As I sat and watched the SoCal Regional event play out live at the Del Mar Fairgrounds, I began to think about the progression of the Sport of Fitness. I reminisced about where we’ve been. With roots as essentially a fitness-flavored barbeque in Aromas, the contrast is stark. I smiled as the energy in the fairgrounds was on par with the 2010 Games. And, this was Regionals! With those two thoughts, my mind raced about the future.
These thoughts drifted away from the fanfare and regalia of the event to the action on the floor. Everyone was significantly stronger and more skilled than last year, but what does the future of the fittest men and women on Earth look like?
With the likes of Glenn Pendlay in the weightlifting world giving credit to CrossFit as potentially the greatest thing to ever happen to American weightlifting, we’ve surely come a long way with the barbell in CrossFit, but what about other domains? By contrast, we certainly haven’t cracked the code on triathlons, for example. Maybe there’s more room to grow in certain areas of performance than others, I thought.
I was fortunate enough to sit next to Carl Paoli, of all people, for part of the event. What better person to ask about the evolution of skill in the sport of fitness than he? Anticipating his answer, I asked him where he saw gymnastics relative to weightlifting in CrossFit.
Though I’m paraphrasing, his answer noted that in the same way as one could increase load on a barbell, we can increase the demand on athletes’ gymnastic arsenal through increasing skill requirements. All of the sudden with this approach, the gymnastics discipline follows suit with weightlifting in its endless scalability. The fact that barbells can range from PVC to 1,200 pounds meets each athlete exactly where they are. In the same way, truly unrestricted gymnastics better reaches top-end performances.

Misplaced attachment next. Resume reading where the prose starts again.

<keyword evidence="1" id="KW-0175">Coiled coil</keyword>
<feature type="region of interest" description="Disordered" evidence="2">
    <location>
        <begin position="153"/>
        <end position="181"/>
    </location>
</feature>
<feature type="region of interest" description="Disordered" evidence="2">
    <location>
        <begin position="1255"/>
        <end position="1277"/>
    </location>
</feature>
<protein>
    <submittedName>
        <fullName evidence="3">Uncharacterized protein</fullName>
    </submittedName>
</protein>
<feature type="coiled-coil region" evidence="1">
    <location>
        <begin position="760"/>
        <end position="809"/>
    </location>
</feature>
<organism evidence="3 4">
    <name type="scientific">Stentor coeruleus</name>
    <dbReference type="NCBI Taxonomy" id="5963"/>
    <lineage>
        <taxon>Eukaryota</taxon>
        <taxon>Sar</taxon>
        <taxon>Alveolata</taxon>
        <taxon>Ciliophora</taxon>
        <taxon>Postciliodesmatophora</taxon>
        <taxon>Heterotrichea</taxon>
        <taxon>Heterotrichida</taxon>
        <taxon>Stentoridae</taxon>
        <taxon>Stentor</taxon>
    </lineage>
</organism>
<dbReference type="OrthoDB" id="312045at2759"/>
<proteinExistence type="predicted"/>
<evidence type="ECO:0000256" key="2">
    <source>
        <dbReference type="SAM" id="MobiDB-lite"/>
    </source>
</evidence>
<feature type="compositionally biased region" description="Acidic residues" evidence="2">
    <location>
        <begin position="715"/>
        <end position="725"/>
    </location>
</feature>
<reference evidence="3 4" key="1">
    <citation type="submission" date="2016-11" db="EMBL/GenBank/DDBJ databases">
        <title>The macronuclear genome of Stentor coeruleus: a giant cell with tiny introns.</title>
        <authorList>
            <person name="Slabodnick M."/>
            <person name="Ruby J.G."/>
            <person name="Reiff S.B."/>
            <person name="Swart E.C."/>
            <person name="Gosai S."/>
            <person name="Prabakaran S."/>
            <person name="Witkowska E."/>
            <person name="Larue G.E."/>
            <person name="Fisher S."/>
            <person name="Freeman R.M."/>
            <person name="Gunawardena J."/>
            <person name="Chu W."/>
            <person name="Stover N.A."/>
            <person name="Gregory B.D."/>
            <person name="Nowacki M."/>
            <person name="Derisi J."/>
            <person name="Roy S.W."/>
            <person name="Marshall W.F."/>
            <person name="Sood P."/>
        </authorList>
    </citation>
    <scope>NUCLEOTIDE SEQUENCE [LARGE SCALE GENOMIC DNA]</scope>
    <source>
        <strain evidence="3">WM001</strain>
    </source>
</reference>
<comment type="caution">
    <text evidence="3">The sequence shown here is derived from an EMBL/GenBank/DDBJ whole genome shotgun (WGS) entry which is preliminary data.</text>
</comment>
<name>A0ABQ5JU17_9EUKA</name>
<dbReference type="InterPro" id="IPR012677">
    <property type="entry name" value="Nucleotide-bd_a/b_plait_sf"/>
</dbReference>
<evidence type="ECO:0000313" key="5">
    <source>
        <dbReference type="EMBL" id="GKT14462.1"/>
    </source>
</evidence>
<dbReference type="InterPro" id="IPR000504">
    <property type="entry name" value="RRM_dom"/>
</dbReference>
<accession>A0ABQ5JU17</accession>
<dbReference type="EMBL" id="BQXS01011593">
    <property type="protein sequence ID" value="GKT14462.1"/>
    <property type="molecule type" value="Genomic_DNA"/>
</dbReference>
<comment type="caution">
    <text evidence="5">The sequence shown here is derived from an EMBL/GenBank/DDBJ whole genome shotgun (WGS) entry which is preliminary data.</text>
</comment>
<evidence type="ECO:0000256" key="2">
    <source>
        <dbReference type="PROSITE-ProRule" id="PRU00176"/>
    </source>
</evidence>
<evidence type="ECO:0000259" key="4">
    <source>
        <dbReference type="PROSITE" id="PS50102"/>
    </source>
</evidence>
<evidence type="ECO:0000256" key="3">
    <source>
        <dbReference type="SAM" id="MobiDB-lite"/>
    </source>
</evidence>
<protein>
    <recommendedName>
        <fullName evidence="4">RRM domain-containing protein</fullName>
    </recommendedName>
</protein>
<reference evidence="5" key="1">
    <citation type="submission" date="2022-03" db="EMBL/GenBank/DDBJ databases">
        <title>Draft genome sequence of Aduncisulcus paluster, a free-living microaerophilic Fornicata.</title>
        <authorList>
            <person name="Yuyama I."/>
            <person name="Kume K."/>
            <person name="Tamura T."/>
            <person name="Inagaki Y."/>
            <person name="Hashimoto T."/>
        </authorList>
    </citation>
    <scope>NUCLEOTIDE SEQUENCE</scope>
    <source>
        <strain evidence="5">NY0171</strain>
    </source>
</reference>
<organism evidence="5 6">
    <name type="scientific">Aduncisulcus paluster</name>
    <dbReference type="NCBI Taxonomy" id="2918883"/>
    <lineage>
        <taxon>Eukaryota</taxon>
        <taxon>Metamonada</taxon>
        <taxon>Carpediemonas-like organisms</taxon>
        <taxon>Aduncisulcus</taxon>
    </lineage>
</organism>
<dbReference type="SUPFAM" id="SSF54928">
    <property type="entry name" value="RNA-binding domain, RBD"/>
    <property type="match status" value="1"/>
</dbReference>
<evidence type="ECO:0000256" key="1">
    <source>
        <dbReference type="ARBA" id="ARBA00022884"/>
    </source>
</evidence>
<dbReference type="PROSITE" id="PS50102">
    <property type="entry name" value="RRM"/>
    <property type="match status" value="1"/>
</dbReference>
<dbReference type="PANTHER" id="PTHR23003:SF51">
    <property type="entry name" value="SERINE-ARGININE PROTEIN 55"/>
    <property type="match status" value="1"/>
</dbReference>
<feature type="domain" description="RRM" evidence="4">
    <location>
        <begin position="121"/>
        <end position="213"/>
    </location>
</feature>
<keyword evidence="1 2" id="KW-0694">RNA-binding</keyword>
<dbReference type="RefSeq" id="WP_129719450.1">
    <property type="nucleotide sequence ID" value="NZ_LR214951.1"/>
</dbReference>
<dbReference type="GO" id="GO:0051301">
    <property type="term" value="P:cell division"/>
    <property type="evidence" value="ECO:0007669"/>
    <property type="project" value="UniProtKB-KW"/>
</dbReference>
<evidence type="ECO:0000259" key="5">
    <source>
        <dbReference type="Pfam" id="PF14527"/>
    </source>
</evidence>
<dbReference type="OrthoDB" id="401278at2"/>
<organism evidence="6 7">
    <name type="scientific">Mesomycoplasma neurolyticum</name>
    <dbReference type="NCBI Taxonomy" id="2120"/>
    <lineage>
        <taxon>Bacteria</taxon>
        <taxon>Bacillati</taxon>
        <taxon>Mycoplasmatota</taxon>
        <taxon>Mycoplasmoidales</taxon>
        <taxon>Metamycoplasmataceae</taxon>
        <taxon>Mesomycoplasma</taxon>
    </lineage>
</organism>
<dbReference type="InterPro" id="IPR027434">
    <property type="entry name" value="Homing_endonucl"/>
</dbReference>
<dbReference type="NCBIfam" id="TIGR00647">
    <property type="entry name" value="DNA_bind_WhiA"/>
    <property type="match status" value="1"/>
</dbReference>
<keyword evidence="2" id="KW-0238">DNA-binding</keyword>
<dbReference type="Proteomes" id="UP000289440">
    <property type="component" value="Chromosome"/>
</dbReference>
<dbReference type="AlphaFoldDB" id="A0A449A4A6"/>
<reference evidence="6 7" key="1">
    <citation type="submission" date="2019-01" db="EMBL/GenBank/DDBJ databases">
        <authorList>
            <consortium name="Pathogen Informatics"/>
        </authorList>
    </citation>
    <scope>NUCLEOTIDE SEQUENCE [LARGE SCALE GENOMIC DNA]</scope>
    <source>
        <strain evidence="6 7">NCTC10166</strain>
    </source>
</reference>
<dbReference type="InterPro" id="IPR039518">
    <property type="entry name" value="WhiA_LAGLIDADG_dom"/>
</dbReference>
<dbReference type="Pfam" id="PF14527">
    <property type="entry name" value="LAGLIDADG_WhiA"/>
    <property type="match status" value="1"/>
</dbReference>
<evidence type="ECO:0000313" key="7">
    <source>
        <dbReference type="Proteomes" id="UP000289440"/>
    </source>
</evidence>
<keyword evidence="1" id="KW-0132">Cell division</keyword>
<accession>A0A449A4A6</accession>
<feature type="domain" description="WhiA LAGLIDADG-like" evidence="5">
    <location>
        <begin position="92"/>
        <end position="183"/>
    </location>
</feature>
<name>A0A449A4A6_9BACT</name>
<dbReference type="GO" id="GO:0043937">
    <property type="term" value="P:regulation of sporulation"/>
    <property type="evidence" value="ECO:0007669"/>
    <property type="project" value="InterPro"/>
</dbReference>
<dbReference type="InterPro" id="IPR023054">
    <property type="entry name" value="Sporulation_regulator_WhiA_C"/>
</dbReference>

Still not picking up what I’m putting down? I’ll use Carl’s example of the rope climb. As it stands, the rope climb (aside from simply making higher rope climbs) is a “closed-loop” movement. Athletes climb to the top of the rope … rep! Increasing the skill around this basic gymnastic movement can open this “closed-loop” model. (See: the strict L-sit rope climb, for example.)
As the relative layman that I am, I asked the obvious question: “Sure, you can increase skill, but can you measure it? Because that’s an obvious requirement in the Sport of Fitness?” He gave a resoundingly positive response.
As an advocate for CrossFit, I think Carl sees the Games the same way he sees everything else — MORE POTENTIAL. And I’ve got to tip my cap to that. Time will tell, but early predictions are coming out that CrossFit will heed Carl’s high-skill-based ideas. Is this the year of the triple-under?
— Logan Gelbrich